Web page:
Regards, Philip
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Postby Yagan Kiely » Sun Apr 01, 2007 5:37 am

They always generate one after another, much like VARIATIONS, but without d/l the html page how do I d/l it as a pdf. I use FF2 on windows.
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Postby pml » Mon Apr 02, 2007 6:15 am

Hi,

I see what you mean, when looking at the table of contents for a particular page there are several display options (including showing the score page alongside a page from the critical commentary).

Make sure you click on the PDF icon on the right of the link giving the page numbers (not all page ranges have this option; for instance, large works over a hundred pages say will have a link to the graphics "3 – 158", but no PDF link beside it. On the other hand, there will be PDF links for the individual movements (sometimes annoyingly so, many individual pages will have to be downloaded, e.g. the Lieder and Canons are usually each less than 4 pages long, and sometimes only single pages).

Regards, PML
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Postby pml » Thu Oct 04, 2007 2:41 am

(Bump)

Hi guys,

I noticed one contributor is uploading individual pages from the Digital Mozart Edition, and Matthieu has been very nice and posted a message for him to stop and desist for the time being - at the rate he is going he will be occupied for the next 15 years.

Anyway, I just wanted to raise the general question: as the Bärenreiter editions have been published in Germany and are scientific editions, hence copyrightable for 25 years under German law, should IMSLP look to host some of the works as an alternative site to dme.mozarteum.at?

A brief look at the catalogue shows that aside from Series X (the supplement) about 80% of the 100-odd volumes of music were published prior to 1982. Would it then follow that the Berne Rule of the Shorter Term would apply to these volumes, or are there other considerations, such as the nationality of the authors and whether they have been deceased 50 years for their work to properly be regarded as public domain?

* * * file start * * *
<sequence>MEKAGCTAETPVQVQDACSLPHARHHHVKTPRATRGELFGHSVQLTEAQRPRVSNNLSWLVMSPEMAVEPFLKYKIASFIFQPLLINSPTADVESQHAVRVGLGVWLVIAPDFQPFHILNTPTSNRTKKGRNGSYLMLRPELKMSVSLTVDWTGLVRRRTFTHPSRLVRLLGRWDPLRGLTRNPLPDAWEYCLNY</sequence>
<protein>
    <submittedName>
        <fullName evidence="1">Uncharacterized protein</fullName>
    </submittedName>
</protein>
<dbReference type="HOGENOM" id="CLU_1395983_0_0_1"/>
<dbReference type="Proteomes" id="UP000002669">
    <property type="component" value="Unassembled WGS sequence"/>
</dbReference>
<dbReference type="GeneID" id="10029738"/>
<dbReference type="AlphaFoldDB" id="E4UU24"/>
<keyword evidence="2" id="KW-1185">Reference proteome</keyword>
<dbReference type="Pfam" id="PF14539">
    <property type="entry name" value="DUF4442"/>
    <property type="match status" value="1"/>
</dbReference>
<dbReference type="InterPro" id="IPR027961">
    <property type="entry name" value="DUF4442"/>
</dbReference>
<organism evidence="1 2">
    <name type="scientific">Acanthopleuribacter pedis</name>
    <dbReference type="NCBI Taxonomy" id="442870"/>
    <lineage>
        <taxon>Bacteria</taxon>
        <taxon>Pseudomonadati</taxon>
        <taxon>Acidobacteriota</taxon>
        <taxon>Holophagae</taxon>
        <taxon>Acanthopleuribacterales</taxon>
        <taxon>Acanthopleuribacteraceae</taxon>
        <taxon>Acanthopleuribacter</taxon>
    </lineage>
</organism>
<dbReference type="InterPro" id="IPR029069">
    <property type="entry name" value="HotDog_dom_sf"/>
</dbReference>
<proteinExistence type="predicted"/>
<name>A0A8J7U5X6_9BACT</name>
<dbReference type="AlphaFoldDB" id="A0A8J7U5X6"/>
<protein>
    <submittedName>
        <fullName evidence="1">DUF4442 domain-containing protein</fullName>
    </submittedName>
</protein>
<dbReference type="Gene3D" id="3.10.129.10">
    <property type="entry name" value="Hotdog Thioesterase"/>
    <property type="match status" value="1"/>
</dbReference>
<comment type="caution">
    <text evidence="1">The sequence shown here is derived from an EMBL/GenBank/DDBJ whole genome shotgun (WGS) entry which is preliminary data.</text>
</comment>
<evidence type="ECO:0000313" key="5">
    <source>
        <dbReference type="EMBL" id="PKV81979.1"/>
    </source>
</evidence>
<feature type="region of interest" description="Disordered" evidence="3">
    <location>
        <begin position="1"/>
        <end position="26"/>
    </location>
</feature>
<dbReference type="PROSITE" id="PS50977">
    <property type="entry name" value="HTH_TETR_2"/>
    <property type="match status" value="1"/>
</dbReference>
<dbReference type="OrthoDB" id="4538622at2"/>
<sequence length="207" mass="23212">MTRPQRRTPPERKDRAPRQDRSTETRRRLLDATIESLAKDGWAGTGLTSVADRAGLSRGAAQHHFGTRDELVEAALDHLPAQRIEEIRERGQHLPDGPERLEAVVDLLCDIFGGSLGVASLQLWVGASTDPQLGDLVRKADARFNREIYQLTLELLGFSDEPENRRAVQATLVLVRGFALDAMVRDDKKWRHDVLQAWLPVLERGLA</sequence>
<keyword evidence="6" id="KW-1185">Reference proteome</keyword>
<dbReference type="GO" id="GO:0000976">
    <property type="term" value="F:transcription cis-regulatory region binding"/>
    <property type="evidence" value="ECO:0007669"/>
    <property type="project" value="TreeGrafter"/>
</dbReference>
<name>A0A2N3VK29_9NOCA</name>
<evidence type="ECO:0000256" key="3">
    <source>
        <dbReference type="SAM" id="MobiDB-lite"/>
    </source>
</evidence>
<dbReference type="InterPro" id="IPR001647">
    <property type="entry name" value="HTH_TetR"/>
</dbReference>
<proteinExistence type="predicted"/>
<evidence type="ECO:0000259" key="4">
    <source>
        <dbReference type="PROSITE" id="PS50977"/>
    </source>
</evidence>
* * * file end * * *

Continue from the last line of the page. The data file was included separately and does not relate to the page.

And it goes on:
It would appear Diapason is working on the principle that the volume of masses edited by Walter Senn (1975) or arias edited by Stefan Kunze (1967) are now public domain. (The only work I saw him upload yesterday was from the miscellaneous piano pieces edited by Wolfgang Plath (1982), which I'd already flagged as a copyright violation.)

Anyway: it is still a time-consuming process to obtain scores from the DME website, and before I gave up I had downloaded the entirety of Series I (sacred music), Series III (songs, canons) and Series V (concertos), as well as making a fairly good start on Series IV (orchestral works) - for my own private, personal use, of course! - so about 42 of the 101 volumes in Series I to IX. I suspect from the volume of downloads reported at the DME website others from this forum may have downloaded similar quantities. I don't know if the DME have been made aware of the problems accessing their site - particularly for large files - but perhaps it might be an opportune time to make an overture to them on the basis of mirroring their resources? Or else to decide that IMSLP will explicitly not host material from the NMA?

Regards, Philip
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Postby imslp » Thu Oct 04, 2007 3:15 am

I, at one time in my life, decided that it would be futile to compete with the ISM on the NMA. But I've grown wise since then, and decided a while ago to open the floodgates to the NMA ;)

This came about due to several reasons. I've received reports that some of the NMA scans were very poorly cleaned, and that users had to spend much time cleaning them and making them fit for printing. And it'd would be very nice if people could submit the results of their labour, so we may have higher quality NMA scans compared to the DME itself.